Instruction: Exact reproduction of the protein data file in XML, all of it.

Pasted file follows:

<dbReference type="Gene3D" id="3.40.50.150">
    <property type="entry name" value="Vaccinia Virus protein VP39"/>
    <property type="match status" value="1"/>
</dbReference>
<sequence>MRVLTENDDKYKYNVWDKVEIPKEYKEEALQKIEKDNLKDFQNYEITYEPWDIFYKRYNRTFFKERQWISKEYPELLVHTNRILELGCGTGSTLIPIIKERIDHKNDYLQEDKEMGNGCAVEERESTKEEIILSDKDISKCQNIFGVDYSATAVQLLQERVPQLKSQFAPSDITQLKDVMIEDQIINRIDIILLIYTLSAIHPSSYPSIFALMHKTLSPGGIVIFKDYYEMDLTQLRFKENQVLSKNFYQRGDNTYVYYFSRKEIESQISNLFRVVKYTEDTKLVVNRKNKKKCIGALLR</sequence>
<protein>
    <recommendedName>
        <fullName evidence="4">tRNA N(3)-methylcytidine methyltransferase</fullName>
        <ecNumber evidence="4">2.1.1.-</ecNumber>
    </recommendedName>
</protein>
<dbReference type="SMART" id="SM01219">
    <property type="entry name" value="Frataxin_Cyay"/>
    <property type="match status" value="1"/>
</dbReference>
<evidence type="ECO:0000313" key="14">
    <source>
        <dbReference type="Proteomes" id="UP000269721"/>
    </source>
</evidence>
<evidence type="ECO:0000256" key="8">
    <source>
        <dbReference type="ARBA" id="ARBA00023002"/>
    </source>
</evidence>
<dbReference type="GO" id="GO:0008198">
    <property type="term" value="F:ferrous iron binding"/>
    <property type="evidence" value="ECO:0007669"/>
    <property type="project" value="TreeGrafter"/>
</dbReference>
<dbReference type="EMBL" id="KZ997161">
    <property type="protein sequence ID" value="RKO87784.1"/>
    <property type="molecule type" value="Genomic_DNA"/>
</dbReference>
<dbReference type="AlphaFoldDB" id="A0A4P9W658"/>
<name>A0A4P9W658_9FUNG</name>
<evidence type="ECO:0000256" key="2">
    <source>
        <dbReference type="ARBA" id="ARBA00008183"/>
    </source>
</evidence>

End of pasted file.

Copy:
<dbReference type="Gene3D" id="3.40.50.150">
    <property type="entry name" value="Vaccinia Virus protein VP39"/>
    <property type="match status" value="1"/>
</dbReference>
<sequence>MRVLTENDDKYKYNVWDKVEIPKEYKEEALQKIEKDNLKDFQNYEITYEPWDIFYKRYNRTFFKERQWISKEYPELLVHTNRILELGCGTGSTLIPIIKERIDHKNDYLQEDKEMGNGCAVEERESTKEEIILSDKDISKCQNIFGVDYSATAVQLLQERVPQLKSQFAPSDITQLKDVMIEDQIINRIDIILLIYTLSAIHPSSYPSIFALMHKTLSPGGIVIFKDYYEMDLTQLRFKENQVLSKNFYQRGDNTYVYYFSRKEIESQISNLFRVVKYTEDTKLVVNRKNKKKCIGALLR</sequence>
<protein>
    <recommendedName>
        <fullName evidence="4">tRNA N(3)-methylcytidine methyltransferase</fullName>
        <ecNumber evidence="4">2.1.1.-</ecNumber>
    </recommendedName>
</protein>
<dbReference type="SMART" id="SM01219">
    <property type="entry name" value="Frataxin_Cyay"/>
    <property type="match status" value="1"/>
</dbReference>
<evidence type="ECO:0000313" key="14">
    <source>
        <dbReference type="Proteomes" id="UP000269721"/>
    </source>
</evidence>
<evidence type="ECO:0000256" key="8">
    <source>
        <dbReference type="ARBA" id="ARBA00023002"/>
    </source>
</evidence>
<dbReference type="GO" id="GO:0008198">
    <property type="term" value="F:ferrous iron binding"/>
    <property type="evidence" value="ECO:0007669"/>
    <property type="project" value="TreeGrafter"/>
</dbReference>
<dbReference type="EMBL" id="KZ997161">
    <property type="protein sequence ID" value="RKO87784.1"/>
    <property type="molecule type" value="Genomic_DNA"/>
</dbReference>
<dbReference type="AlphaFoldDB" id="A0A4P9W658"/>
<name>A0A4P9W658_9FUNG</name>
<evidence type="ECO:0000256" key="2">
    <source>
        <dbReference type="ARBA" id="ARBA00008183"/>
    </source>
</evidence>